From the desk of Josh Barker @ RE/MAX
As we enter the Holiday Season in Shasta County we can look back on how this year has transpired in regards to real estate. For those of you who keep an eye on our local area housing market we can clearly see that Shasta County home sales have outperformed last year by nearly 3% year to date. However, active inventory has remained steady throughout the year.
If you own a property which requires a septic system, you need to watch this video!
Click Here to watch Josh's video blog for the month of November
There are changes that are coming to Shasta County in relation to septic systems. In the year 2000, there was a water situation that took place in the Santa Barbara area. As a result, there was water contamination and the State of California required the Water Quality Control Board to conduct an Environmental Impact Study to determine what the best measures would be to protect our water systems as a State. However we all know Santa Barbara is entirely different than Shasta County. The solution found by the State required a separation between ground water and all septic systems in order to prevent contamination. They determined that a separation of between 4 and 20 feet be applied. If we applied that new requirement here in Shasta County it is likely very few homes would actually qualify to have a septic system at all, or one that would be economically feasible to install.
After this determination by the State, each County responded to the Water Quality Control Board with comments as to why each area would not be able to apply the stringent new requirements. Out of the comments made by local counties, a new program was adopted called LAMP, (Local Area Management Program) and each county was responsible for submitting their own report about how they planned to protect the local water system itself.
Shasta County New Water Quality Regulations
Currently in Shasta County the minimum separation between groundwater and a septic system is 1 foot. Beginning in May, 2018 that requirement is going to change. The increase will be from 1 foot to 2 feet of separation. This may seem like a very small change, but will have a big impact on existing septic systems as well as new systems being installed in the future. We are likely going to see septic systems becoming more and more shallow. There will need to be additional engineering and design in order to facilitate an operational septic system. Pumps, raised burms, and curtain drains are some of the methods that can be adopted to create a working septic system and still meet the new requirements of LAMP.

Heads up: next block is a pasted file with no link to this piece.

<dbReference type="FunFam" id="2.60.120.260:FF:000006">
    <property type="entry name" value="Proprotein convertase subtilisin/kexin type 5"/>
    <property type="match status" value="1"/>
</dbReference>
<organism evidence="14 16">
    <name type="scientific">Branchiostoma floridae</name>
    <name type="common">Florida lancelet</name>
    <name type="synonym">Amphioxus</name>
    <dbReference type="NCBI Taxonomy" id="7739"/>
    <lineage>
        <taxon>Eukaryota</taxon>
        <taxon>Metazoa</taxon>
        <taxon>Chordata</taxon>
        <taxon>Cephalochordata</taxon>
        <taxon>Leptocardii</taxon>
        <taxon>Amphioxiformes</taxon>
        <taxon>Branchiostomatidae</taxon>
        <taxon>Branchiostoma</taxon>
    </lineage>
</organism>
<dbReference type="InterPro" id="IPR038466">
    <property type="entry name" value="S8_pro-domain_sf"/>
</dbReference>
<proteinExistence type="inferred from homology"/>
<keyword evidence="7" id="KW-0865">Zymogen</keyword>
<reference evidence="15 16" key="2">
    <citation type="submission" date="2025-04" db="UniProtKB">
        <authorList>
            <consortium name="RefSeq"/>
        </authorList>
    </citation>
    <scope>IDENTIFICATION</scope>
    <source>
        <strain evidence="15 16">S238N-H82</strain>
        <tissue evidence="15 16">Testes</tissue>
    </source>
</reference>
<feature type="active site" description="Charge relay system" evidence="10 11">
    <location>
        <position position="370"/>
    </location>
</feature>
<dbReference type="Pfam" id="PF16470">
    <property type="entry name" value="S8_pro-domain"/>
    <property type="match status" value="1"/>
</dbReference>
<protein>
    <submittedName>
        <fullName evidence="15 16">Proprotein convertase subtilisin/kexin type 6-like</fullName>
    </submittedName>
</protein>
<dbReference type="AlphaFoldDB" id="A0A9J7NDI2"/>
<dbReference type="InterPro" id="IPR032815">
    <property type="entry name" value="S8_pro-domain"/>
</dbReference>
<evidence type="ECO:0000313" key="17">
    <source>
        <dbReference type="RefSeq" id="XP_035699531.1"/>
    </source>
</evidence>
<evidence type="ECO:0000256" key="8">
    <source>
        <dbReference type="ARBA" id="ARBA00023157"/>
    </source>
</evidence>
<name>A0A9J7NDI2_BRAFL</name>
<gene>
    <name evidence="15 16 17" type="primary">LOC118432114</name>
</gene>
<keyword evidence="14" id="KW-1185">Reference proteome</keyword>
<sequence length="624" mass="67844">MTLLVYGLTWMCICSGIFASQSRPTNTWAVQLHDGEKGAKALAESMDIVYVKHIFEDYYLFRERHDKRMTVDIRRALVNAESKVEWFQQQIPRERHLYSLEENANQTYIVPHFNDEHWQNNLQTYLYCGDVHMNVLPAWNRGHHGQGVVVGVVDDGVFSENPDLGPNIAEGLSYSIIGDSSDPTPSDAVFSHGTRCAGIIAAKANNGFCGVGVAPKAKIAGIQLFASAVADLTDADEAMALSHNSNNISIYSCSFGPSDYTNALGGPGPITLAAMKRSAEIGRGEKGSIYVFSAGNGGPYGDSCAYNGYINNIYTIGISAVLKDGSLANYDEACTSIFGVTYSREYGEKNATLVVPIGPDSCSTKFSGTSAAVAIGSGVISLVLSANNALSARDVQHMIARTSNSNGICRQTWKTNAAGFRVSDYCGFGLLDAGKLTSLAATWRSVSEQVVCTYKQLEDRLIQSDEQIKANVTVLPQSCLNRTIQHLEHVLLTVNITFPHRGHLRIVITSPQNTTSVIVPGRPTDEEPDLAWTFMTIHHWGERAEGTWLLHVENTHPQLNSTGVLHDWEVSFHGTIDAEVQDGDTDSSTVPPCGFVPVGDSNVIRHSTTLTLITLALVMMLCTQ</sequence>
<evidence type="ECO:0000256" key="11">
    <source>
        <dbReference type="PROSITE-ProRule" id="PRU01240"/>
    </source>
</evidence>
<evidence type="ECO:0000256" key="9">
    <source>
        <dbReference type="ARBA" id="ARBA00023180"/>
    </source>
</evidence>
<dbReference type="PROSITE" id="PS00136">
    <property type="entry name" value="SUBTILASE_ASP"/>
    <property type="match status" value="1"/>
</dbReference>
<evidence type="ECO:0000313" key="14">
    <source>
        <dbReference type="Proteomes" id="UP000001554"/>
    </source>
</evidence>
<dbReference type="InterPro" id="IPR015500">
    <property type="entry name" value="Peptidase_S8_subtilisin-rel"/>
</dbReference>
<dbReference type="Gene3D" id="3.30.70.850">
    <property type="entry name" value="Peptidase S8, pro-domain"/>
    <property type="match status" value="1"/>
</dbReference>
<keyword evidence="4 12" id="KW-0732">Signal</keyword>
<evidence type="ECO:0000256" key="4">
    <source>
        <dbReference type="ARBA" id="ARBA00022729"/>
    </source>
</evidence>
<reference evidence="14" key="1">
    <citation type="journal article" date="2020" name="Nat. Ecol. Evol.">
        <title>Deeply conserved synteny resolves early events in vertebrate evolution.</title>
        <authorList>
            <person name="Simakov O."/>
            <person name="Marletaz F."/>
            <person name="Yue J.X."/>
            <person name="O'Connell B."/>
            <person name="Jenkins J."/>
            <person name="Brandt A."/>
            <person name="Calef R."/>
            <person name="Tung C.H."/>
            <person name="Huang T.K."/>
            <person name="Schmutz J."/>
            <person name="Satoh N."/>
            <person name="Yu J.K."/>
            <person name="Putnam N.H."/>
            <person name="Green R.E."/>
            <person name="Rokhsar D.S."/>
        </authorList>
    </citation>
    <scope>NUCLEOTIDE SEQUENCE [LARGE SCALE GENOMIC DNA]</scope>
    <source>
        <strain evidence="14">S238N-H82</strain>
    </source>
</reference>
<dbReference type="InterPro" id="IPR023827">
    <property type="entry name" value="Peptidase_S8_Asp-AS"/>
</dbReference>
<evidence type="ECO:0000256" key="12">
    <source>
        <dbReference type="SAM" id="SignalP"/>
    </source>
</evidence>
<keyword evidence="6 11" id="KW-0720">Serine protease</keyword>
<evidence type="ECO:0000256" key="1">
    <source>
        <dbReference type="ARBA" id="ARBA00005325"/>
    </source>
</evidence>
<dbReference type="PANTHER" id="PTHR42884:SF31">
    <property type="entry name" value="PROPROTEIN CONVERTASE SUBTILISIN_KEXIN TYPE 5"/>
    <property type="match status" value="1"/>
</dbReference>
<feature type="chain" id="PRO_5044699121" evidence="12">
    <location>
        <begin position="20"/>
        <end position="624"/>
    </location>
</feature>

If you already own property in Shasta County and you're thinking about selling within the next couple of years, you may want to consider obtaining a septic permit before May 2018. If submitted before May you may be able to remain under the current requirements. If you wait, you may be subject to the new guidelines. If your current system is limping along and maintenance may be needed within the next year, you may want to consider resolving the situation sooner rather than later, before the new requirements become effective.
If you would like to learn more, I would recommend speaking to the Shasta County Environmental Health Department. The department will be able to walk you through some of the steps that are necessary in order to resolve your particular septic issue or question.
Beyond the county, if you're looking for advice from someone who actually installs septic systems, it is best to get in touch with a Registered Environmental Health Specialist. There are several of these specialists in town that qualify for the designation, and tend to have the most knowledge when it comes to solving problems with septic systems and how to meet those new requirements coming in the future.
As always we're always here to help. If you have any questions at all please give us a call at 530-222-3800 or reply to this email. We can help point you in the right direction.
Your local Realtor,